I love the performances by the four main actors because they never try to be serious. Pachul in fact looks like he’s about to break out laughing in his big scene with Gillis, who looks like a paunchy Charlie Chaplin with a mullet. Bunston plays his character as a complete weirdo from the start. The only real flaw in this movie is that some of the music is actually pretty good. I’m mostly speaking of the songs performed by the group Familiar Strangers (featuring Bruce Roach, who played Fred, on keyboards) which reminded me of the music Bill Hicks did with his band Marblehead Johnson for his stand-up CD Arizona Bay. The end credits theme “Gentle Breeze” is my favorite song in Things. The movie’s theme by Stryk-9 (really actor Doug Bunston, who played Doug) is loud and grating, but some piano music contributed by actor Barry J. Gillis works very well. Most of the other music sounds like it was done on an outdated (for ‘89) Casio keyboard and it’s awful, but once again it works.


My favorite scene has to be Don’s encounter with the odious Dr. Lucas (Jan W. Pachul), the creator of the titular Things, when the mad doctor comes to the cabin to check on Susan’s progress. This scene is glorious for many reasons. The dialogue goes to absurd heights (“This is ghastly, brutal, horrible, INSANE!“) and the voice chosen for Pachul’s dubbing makes Lucas sound like he belongs in a 1970’s chopsocky flick (“Your kung fu is weak! You can’t defeat me!”). Plus Pachul didn’t go to great lengths to look like a mad scientist bent on world domination. He looks more like he should be slinging drinks at a sports bar.



Audio/Video: 2/5


I don’t know how much work went into preparing this transfer, but it appears to be a slightly marked improvement over the picture and sound quality of the version that was on the “19th Anniversary Edition” DVD Gillis and Jordan distributed through their website beginning in 2008. I ordered that disc back in 2009 and it was the first time I ever saw the film. My life has not been the same since. The transfer still looks like it was dubbed off a worn VHS of the movie but that’s all part of its oddball charm.


Extras: 4/5


The 2008 disc had a ton of bonus features that Intervision was wise enough to port over but several of those features were left behind, such as a still gallery, some cut footage, audio outtakes, some alternate trailers, and a “Things Party Version” viewing option that I always thought was pretty lame. Gillis, Jordan, Pachul, and Bunston sit down for a rambling (and often hard to hear) audio commentary that yields some behind the scenes stories and is good for a listen. There’s a 20th Anniversary Reunion video that first appeared on the 2008 disc and originally ran 49 minutes. Intervision cut the show down to 16 minutes so the fun of seeing a roundtable chat with Jordan, Gillis, Bunston, and Pachul hosted by a guy with a ventriloquist’s dummy on his lap that appears to have been filmed in someone’s basement is over before it really begins. The boys do share a lot of interesting stories about how the movie came to be and their reactions to its cult following. Gillis’ daughter Victoria is on hand to mercilessly mock Things every chance she gets. “Behind the Scenes with Amber Lynn” is raw footage taken from the filming of Lynn’s scenes that were added after years after the movie was completed. The feature ran for 43 minutes on the 2008 DVD but for the Intervision release it was cut down by 32 minutes. A pair of vintage TV appearances Gillis made on local Toronto news programs to promote the movie (6 minutes), a Things trailer (3 minutes), and an investor reel for Gillis and Jordan’s as yet unrealized Things follow-up Evil Island (2 minutes) round out the old features included on the new disc.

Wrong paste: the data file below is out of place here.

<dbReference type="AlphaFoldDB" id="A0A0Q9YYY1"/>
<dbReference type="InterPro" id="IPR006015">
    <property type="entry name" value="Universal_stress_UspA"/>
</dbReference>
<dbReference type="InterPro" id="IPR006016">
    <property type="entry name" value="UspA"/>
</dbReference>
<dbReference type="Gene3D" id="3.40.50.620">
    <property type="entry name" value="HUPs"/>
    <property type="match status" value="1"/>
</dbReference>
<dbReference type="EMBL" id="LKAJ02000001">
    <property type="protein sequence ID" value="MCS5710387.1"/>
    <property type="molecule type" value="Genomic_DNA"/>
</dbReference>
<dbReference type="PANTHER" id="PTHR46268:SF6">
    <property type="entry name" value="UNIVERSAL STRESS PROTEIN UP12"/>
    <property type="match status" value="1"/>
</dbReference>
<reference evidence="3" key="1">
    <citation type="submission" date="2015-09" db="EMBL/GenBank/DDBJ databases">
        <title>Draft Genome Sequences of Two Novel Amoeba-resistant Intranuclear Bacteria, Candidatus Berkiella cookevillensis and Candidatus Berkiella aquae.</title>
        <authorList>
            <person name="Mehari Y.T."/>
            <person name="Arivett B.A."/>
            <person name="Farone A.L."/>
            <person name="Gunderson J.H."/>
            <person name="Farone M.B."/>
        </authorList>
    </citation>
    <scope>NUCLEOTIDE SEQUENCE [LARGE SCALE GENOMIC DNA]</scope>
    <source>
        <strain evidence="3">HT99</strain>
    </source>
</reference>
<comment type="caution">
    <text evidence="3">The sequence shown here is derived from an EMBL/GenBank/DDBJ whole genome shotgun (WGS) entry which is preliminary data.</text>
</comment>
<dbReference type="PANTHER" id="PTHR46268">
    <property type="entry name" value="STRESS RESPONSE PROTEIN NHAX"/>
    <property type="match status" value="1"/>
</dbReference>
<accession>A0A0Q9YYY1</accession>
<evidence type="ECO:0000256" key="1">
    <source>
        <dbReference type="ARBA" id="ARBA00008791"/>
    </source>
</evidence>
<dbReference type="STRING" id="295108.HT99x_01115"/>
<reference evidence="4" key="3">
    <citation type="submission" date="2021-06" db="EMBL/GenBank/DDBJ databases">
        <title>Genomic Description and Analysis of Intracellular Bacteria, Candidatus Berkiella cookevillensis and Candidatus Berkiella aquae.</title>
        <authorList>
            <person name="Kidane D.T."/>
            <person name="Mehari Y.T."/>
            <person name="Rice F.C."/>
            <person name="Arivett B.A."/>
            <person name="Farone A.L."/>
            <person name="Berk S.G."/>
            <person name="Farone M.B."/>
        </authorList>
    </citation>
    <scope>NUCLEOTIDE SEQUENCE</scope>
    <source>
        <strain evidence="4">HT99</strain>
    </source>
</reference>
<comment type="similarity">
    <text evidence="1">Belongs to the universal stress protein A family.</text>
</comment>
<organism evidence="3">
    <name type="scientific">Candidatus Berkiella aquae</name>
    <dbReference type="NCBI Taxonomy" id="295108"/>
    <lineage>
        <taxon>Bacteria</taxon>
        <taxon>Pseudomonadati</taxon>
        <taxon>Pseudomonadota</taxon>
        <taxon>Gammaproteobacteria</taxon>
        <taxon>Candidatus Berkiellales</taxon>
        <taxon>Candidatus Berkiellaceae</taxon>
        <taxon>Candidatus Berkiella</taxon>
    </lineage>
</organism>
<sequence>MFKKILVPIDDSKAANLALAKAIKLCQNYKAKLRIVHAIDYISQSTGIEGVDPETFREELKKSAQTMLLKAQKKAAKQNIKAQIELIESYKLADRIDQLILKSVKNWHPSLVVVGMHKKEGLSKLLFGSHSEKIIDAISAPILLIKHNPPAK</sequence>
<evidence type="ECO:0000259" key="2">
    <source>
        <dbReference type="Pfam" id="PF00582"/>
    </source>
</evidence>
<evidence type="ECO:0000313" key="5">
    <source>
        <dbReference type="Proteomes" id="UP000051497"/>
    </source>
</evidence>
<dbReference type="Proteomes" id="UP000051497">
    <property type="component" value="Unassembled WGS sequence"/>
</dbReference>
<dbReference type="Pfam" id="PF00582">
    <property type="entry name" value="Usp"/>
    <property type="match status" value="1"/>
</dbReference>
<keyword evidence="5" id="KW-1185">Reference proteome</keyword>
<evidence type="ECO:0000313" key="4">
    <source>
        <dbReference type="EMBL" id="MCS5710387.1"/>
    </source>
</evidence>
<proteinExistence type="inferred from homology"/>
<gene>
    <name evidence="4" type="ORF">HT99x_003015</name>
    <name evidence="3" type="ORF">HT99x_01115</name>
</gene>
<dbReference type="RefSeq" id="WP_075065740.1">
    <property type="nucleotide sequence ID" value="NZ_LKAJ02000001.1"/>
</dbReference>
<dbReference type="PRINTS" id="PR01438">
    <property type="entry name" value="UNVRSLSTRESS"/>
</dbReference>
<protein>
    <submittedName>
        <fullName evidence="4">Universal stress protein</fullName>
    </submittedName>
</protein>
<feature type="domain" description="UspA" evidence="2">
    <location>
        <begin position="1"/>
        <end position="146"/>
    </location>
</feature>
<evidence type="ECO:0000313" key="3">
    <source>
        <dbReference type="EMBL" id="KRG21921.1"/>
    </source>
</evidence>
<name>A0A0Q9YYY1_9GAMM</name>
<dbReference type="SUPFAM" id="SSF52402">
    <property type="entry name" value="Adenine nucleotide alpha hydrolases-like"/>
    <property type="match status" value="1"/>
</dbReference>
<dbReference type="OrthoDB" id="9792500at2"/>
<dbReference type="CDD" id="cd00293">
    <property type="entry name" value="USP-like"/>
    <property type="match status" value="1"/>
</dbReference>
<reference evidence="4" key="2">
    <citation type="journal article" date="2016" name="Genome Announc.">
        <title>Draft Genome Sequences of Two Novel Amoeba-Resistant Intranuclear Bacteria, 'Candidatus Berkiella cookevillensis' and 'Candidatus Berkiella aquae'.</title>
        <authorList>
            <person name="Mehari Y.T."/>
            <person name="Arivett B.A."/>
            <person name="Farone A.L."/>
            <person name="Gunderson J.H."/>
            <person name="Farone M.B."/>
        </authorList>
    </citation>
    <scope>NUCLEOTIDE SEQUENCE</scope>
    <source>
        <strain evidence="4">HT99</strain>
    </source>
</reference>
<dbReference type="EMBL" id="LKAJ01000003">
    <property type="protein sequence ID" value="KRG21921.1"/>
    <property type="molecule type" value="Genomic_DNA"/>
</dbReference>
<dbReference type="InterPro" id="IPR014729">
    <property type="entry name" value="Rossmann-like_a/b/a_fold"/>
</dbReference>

Intervision has managed to scare up a few new extras. Several members of the Cinefamily get together for an “Audio Viewing Party” where they basically watch the movie, crack jokes, make intriguing observations about the movie, and act like they’d rather be somewhere else. “Testimonials on Things” is a collection of five brief interviews with fans and filmmakers influenced by the film: Paul Corupe, creator of (7 minutes); Jason Eisener and Rob Cotterill, the director and producer respectively of Hobo with a Shotgun (5 minutes); Joseph A. Ziemba and Dan Budnik of the horror and cult film website Bleeding Skull (2 minutes); self-styled Things-ite (the name given to Things super fans) Joey Izzo (4 minutes); and Tobe Hooper, director of The Texas Chainsaw Massacre and The Funhouse, who is filmed watching the Things trailer at the 2008 Rue Morgue Festival of Fear with Gillis sitting next to him (4 minutes). There’s quite a bit of fun to be had in these clips. The interviewees are all enthusiastic about Things and the impact it has had on them. Eisener and Cotterill do their interview in kitchen lit in garish red Things-style lighting, and Hooper’s reaction to the trailer is priceless and consists of him repeatedly intoning, “Far out.”


Previews for Intervision releases The Burning Moon (which also plays upfront when you load the disc), Sledgehammer, and A Night to Dismember close the Things extras collection.


Overall: 4/5


It’s virtually impossible to give this movie any kind of rating. It is unclassifiable. Without equal. Good, bad, those words are meaningless. It is what it is. Things is simply Things. Nothing more. Check this movie out at your own risk. Open-minded viewers may either be amazed or driven insane.